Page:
I see something in you and Tullian [Tchividjian], and a few others, that concerns me: namely, a desire to be so focused on grace (gospel as you would call it in this book and what God has done) that a need arises as to why God would even have commands. In other words, the approach is preach and teach grace and one won’t even need to speak of commands — I’ve heard this one so many times from some in your crowd. If that adequately describes a meme, then I have a big question about such a meme: evidently Paul thought commands were the way to teach ethics. Of course, they flow from grace but I’m not hearing the biblical balance enough. I’m hearing, preach grace and what God has done and we won’t even need to speak of commands. I see that in your chp of having to justify commands.

Then Greear made a fascinating admission:

I would heartily agree that many in my “camp,” perhaps me, sometimes find ourselves in the precarious position of being more “gospel-centered” than Jesus. Paul frequently described the Christian life as a struggle, and the struggle implies commands that contradict our desires.

More gospel-centred than Jesus. Anyone getting bothered by this yet? McKnight continued, zeroing in on (what he regards as) the bigger problem:

Here’s a big one for me: in my view, many (I’m not saying this about you) see in the word “gospel” what amounts to “my theology, a rich theology of grace that is far more difficult to accept and is far more rigorous than others think and there are only a few of us who really believe it all and have the courage to take it all in.” In other words, “gospel” has become “high Calvinist theology.” Much of what I see in TGC’s gospel-shaped, gospel-focused, gospel-this-and-that, is for me mostly the same as high Calvinism. Remove it all and replace it with “Jesus, King Jesus, Lord, Savior” and now we’ve got the gospel.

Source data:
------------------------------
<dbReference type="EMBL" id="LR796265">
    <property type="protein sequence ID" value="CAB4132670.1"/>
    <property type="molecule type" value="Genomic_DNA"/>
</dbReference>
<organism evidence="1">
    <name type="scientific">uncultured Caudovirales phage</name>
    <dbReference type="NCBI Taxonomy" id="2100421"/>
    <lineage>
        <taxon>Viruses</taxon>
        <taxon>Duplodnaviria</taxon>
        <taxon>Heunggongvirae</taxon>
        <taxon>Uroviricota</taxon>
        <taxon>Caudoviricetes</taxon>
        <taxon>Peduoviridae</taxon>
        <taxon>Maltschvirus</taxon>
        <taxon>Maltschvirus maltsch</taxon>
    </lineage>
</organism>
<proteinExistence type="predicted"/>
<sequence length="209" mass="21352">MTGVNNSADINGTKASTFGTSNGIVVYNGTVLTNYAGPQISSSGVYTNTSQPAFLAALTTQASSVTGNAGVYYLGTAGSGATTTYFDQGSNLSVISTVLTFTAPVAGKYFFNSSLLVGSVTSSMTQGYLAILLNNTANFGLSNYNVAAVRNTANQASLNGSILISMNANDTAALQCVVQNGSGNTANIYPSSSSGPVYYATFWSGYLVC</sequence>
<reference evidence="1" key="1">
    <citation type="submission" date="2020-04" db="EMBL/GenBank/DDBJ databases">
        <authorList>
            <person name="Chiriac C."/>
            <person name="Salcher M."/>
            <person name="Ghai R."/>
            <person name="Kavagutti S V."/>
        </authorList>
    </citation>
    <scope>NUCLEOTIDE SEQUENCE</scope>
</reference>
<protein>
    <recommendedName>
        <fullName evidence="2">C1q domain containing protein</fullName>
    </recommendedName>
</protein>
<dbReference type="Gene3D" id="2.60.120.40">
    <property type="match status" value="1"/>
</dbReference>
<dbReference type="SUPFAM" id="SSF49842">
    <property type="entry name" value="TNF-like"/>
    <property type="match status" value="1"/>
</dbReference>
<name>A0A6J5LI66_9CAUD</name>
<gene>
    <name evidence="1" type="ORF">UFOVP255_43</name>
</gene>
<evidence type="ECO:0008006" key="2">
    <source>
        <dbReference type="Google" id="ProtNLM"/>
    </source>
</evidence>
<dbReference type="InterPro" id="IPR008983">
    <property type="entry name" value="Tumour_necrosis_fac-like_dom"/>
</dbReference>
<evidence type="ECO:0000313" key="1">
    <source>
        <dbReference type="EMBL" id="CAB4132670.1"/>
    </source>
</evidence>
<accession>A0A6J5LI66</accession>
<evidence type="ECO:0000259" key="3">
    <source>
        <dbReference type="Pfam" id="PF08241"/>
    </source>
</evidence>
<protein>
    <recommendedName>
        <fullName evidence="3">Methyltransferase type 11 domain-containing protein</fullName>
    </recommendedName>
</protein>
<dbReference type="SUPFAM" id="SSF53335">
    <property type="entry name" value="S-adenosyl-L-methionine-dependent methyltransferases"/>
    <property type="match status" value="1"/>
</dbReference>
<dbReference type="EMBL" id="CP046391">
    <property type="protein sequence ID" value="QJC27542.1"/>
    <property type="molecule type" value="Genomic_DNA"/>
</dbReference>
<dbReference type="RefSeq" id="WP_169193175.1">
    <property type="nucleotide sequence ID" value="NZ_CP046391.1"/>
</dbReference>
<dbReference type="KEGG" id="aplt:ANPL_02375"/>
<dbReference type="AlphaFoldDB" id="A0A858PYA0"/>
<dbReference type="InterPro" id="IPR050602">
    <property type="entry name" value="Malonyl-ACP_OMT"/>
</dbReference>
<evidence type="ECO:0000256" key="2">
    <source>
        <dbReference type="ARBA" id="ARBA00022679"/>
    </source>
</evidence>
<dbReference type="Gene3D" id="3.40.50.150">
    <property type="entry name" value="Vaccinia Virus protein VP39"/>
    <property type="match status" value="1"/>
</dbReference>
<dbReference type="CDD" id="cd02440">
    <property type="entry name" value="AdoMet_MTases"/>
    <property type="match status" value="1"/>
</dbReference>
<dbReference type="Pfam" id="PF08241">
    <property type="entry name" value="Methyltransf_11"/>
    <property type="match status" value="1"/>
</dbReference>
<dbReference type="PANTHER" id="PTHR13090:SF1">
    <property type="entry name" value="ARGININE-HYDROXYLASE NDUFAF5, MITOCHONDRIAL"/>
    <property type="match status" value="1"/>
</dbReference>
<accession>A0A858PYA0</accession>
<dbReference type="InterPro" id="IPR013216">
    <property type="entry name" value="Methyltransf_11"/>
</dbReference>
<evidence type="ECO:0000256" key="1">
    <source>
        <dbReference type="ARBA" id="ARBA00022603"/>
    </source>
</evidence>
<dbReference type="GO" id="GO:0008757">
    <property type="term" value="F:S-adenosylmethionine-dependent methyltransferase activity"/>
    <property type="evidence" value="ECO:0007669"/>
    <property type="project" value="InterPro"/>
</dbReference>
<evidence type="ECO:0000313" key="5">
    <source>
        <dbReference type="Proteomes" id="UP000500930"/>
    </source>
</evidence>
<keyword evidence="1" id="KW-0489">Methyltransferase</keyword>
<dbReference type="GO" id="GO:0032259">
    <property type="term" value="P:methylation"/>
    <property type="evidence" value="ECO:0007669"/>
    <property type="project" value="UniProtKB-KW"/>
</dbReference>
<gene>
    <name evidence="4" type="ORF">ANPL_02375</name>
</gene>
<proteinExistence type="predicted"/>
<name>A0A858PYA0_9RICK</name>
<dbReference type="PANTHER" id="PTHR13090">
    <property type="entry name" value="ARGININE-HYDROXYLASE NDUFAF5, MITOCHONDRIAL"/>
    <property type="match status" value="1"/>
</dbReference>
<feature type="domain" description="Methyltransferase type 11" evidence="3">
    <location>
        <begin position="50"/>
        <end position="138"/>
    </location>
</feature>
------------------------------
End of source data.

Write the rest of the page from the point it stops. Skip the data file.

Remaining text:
So the strong emphasis on grace, and the strong emphasis on Calvinist soteriology, appear to be closely connected (McKnight is an Anabaptist Arminian, which is probably relevant here). Greear’s final comment addressed this, and contended for the integration of the Christological and soteriological when understanding the gospel:

To separate “King Jesus” in any way from “substitutionary death Jesus,” as if they were not essentially integrated, would be unwarranted, as I see it. Also, I do not see what I am arguing as being “high Calvinism.” In the Reformation tradition, yes, but in the stream of many branches of the reservation, many of whom would not prefer to classify themselves as Calvinism. A unity around the substitutionary nature of Christ’s work and its apprehension by faith alone would be larger rubric I’d prefer to write under.

McKnight closed by affirming that he believed in substitutionary atonement (!), and that Greear’s book was not (for him) excessively Calvinist. But the wider question – as to whether a heavily grace-centred gospel, as typically preached from Calvinist pulpits, does not do sufficient justice to the commands in Scripture, to Israel and to the ministry of Jesus himself – remains to be answered.
What do you think? Is there too much grace in your gospel?